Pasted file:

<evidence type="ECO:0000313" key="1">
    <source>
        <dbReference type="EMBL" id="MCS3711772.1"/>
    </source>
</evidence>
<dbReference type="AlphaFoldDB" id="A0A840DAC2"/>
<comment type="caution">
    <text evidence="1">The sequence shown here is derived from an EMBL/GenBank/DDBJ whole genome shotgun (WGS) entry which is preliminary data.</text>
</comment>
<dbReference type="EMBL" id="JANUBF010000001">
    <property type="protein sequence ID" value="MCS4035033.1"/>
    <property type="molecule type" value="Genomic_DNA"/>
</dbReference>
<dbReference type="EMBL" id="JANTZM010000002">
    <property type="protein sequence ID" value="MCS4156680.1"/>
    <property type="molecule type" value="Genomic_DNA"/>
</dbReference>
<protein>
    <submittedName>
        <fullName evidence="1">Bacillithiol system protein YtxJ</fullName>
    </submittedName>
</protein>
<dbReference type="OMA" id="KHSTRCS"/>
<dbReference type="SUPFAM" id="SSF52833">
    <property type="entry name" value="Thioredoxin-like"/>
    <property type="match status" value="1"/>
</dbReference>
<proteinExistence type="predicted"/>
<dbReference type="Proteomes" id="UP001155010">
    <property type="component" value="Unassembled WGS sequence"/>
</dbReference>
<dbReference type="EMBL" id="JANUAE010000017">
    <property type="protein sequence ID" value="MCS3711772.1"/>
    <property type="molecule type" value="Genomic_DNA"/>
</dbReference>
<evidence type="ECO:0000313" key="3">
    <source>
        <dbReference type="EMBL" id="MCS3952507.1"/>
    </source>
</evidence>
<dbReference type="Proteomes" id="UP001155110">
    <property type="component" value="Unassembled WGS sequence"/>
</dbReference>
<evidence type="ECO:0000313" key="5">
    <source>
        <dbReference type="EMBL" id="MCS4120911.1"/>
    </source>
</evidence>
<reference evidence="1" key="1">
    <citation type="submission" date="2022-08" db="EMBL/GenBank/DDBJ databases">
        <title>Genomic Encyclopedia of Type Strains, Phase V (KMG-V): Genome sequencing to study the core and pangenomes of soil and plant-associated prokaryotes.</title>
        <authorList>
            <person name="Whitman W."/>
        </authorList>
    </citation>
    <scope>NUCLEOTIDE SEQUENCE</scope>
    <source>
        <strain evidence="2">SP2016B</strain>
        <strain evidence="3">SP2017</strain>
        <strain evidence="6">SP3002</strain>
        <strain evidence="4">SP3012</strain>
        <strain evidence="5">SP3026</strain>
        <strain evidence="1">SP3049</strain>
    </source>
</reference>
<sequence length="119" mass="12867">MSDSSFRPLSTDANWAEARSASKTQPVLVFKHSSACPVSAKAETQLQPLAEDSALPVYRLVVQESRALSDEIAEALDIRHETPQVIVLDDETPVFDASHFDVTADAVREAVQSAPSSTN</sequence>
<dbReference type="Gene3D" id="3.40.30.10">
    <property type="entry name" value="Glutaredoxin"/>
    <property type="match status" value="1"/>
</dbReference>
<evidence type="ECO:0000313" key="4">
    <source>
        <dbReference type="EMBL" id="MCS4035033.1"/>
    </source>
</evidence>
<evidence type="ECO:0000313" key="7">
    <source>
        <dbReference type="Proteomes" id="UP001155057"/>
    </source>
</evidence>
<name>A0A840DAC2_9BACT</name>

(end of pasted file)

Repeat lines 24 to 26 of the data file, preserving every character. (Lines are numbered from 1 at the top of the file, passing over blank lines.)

<dbReference type="SUPFAM" id="SSF52833">
    <property type="entry name" value="Thioredoxin-like"/>
    <property type="match status" value="1"/>